I live less than a block from one of Chicago’s most notorious douchey bars, and pass it every single day on my way home from work. It’s safe to say that side-tilted baseball hats are nothing new to me. Most of the time, this whole attitude of young dude entitlement makes me want to hit something.
In his introduction to “Broetry,” (which is subtitled – “Like poetry, but awesome”) Broet Laureate Brian McGackin states that “Broetry is a literary chili cheeseburger.”
Chili cheeseburgers are delicious and make you smile, just like this book.
“Broetry” is a simply hilarious collection of around 50 poems showcase that dudes can be sensitive too. They care about lots of things other than sex, sports, and beer. This is not to say that those three topics are ignored in this collection. Far from it, some of the best pieces in the book pertain to these very things – McGackin holds nothing back as he expresses his appreciation for women in poems about cougars, Pocahontas, and the lead singer of the Pussycat Dolls. We also hear the story of how he tried to read the Harry Potter series to impress a girl.
But how dare we generalize! Dudes like other stuff too. For example, there’s an ode to Captain America (done in the style of “O Captain, My Captain!,)” several tributes to gaming, and a poetic love letter (my personal favorite) to Golden Grahams cereal. Because who doesn’t love cereal? I love cereal.
For the dudes in your life, I think this book might be the best gift ever. For the ladies and sensitive-types, you’ll laugh.
Here’s the talented Hadas Goshen performing a slam poetry piece called “Mary Shelley.”
Though I’m admittedly not much for poetry, I occasionally go through mini-phases where I feel like I need to learn more about the art form in order to be a better and more complete reader of the world. Emily Dickinson, to me, is always a safe starting point. I find her poems to be clever, amusing, and deceptively simple when in fact they’re addressing all sorts of issues from love to death.
“Selected Poems & Letters of Emily Dickinson” is a really sweet collection of the poet’s body of work. From her 1,775 poems, many are selected, and combined together with a bunch of letters she wrote to people in her life. The famous hermit lived through her words and wrote to people all over – from relatives to teachers to other writers. In addition, there’s the recollection of Thomas Wentworth Higgins (a clergyman) of his correspondence with Ms. Dickinson through letters over a series of years.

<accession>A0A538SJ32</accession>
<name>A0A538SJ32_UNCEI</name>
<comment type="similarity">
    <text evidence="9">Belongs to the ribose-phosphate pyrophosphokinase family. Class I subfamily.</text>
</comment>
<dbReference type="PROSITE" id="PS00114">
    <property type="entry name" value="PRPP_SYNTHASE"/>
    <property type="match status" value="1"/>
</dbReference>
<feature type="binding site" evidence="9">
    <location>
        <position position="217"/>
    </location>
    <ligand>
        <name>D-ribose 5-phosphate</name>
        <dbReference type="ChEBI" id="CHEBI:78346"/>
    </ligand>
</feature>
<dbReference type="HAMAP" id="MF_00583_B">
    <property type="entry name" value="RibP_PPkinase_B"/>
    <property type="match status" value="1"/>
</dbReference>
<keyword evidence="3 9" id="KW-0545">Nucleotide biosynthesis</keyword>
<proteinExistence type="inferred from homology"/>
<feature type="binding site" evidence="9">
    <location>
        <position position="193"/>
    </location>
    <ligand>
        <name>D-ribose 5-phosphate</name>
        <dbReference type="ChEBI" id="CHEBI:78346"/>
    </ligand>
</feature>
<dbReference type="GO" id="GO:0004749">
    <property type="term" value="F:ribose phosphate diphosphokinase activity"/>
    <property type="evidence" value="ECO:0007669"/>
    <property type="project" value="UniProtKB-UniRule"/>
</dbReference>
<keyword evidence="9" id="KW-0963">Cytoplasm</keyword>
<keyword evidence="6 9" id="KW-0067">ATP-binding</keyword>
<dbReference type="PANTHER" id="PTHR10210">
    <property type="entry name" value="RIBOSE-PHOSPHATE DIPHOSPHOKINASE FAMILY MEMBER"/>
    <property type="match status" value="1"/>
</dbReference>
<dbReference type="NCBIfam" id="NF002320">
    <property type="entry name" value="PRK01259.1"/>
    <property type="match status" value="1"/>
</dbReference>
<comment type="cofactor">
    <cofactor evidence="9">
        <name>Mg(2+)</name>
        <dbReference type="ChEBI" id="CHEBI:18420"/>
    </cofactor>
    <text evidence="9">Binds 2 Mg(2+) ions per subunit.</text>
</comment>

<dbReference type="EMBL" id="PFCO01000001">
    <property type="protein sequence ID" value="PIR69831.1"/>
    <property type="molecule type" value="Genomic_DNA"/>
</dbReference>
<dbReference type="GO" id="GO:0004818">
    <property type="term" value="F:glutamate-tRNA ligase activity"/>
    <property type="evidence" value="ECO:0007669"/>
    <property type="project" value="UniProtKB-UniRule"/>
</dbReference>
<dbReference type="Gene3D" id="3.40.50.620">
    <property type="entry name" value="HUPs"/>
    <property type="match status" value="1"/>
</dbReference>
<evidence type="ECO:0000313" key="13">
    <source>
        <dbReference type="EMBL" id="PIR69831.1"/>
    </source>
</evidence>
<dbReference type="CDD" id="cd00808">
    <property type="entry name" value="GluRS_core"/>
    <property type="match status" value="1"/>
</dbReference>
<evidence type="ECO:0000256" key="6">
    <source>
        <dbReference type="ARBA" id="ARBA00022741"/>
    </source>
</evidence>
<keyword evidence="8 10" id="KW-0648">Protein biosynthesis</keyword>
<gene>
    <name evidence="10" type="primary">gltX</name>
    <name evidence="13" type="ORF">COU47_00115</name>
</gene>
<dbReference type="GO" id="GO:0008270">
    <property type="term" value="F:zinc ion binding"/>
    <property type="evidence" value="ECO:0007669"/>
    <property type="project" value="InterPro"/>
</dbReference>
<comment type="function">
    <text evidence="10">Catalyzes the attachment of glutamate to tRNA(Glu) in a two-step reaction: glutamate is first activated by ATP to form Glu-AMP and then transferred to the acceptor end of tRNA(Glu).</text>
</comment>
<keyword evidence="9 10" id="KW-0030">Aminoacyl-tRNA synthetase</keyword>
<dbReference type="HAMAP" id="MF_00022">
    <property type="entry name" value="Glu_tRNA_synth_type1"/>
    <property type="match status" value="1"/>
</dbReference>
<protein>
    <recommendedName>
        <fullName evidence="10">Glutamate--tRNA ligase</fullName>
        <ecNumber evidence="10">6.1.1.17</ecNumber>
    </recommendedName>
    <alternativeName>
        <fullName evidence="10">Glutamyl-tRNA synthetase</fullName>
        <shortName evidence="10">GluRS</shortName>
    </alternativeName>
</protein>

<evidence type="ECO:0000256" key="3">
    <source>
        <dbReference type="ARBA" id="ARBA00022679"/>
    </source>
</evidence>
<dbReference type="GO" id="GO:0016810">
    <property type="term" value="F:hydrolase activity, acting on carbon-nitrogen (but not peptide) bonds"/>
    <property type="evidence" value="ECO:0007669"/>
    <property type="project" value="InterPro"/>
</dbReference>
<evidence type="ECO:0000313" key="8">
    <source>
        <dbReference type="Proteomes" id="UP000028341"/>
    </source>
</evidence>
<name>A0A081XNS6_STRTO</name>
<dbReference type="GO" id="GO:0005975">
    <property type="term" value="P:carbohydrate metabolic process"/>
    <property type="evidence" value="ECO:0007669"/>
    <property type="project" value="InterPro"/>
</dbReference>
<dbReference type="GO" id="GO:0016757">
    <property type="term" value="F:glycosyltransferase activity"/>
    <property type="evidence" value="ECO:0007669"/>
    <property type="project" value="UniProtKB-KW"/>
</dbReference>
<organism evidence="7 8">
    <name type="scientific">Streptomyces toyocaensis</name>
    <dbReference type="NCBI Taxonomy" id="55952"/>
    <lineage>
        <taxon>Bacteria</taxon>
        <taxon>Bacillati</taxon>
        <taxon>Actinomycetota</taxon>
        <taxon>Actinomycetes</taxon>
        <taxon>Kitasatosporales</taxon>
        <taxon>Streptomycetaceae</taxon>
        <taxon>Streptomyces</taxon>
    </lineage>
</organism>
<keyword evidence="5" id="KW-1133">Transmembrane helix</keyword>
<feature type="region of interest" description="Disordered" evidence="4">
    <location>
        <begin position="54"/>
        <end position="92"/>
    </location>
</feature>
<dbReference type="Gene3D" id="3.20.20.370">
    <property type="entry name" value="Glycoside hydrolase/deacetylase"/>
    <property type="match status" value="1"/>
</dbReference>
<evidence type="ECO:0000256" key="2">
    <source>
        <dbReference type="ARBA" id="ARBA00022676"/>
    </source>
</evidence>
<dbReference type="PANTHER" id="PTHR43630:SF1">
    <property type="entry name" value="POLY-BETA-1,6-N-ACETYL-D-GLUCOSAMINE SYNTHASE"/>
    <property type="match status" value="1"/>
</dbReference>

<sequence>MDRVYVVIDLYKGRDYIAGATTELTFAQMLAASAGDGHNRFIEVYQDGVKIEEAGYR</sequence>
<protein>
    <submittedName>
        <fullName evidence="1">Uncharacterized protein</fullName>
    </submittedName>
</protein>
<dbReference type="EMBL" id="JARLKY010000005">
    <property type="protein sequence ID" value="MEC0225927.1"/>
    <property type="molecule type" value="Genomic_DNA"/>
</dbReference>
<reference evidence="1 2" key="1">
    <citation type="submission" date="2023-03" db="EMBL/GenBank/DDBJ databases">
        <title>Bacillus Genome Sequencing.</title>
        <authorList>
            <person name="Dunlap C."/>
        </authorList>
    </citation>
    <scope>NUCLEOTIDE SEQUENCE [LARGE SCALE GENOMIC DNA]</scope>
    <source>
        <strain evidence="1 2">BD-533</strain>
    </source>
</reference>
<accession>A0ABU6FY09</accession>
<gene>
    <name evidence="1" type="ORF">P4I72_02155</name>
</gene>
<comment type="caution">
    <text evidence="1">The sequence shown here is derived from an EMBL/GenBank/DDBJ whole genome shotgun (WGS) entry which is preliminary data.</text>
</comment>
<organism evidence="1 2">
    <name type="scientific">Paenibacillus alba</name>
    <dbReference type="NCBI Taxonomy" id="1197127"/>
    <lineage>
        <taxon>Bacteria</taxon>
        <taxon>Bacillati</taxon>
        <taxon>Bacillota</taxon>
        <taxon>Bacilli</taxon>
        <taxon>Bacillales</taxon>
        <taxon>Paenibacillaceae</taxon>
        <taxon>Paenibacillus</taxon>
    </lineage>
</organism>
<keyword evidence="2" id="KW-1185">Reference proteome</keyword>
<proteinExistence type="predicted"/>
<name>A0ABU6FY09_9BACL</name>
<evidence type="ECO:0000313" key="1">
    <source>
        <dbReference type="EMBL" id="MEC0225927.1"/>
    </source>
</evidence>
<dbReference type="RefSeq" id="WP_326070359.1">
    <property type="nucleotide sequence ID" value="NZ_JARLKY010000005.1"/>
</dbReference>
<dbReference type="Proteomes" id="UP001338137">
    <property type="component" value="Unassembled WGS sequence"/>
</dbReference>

If I had a squabble, it would be that Ms. Dickinson notoriously used dashes in her poems in place of other punctuation, and the editor of this book has removed them in favor of more correct and common punctuation. (Though trying to tie her down with commas and semi-colons doesn’t stop her obvious brilliance.)
Punctuation aside, this 1959 collection would be a great introduction to Dickinson – and it’s going to be a great addition to my bookcase. Granted, the rest of the poetry on my shelf is slim. (Literally, there’s a Whitman collection and a book called “The Sounds of Silence”. That’s it.)
If I can stop one heart from breaking,
I shall not live in vain;
If I can ease one life the aching,
Or cool one pain,
Or help one fainting robin
Unto his nest again,
I shall not live in vain.
Damn. Get it, girl.
That’s the power of words, right there.
Today’s poetry slam is brought to you by Eric Darby – “Scratch & Dent Dreams.”
Happy Saturday, friends!
I don’t know how long I’ll keep posting Slam Poets on Saturdays but, for now, I’m kind of loving it.
Here’ Sarah Kay, performing ‘Hands.”
Last Saturday, I posed a video of slam poet Katie Makkai performing her wonderful piece, “Pretty.”
That’s got me looking at other slam poetry – and I’ve made some wonderful discoveries.
Like this dude – Taylor Mali.
Enjoy. (And he’s totally right.)
I’m not much for slam poetry or, if we’re being honest, poetry in general. Perhaps this is just my weakness as a book nerd, or perhaps I had to dissect “Ode on a Grecian Urn” too many times in high school. Who knows?
Anyway – Recently I saw a video that knocked me on my a$$.
I thought it needed to be shared here, as it’s making waves in the facebook and blogosphere.
This is veteran slam poet Katie Makkai performing “Pretty” at the 2002 National Poetry Slam. Prepare to be amazed.
Now THAT is an effective way of using words. Get it, girl.
Maybe I’ll have to go check out Chicago’s Uptown Poetry Slam after all.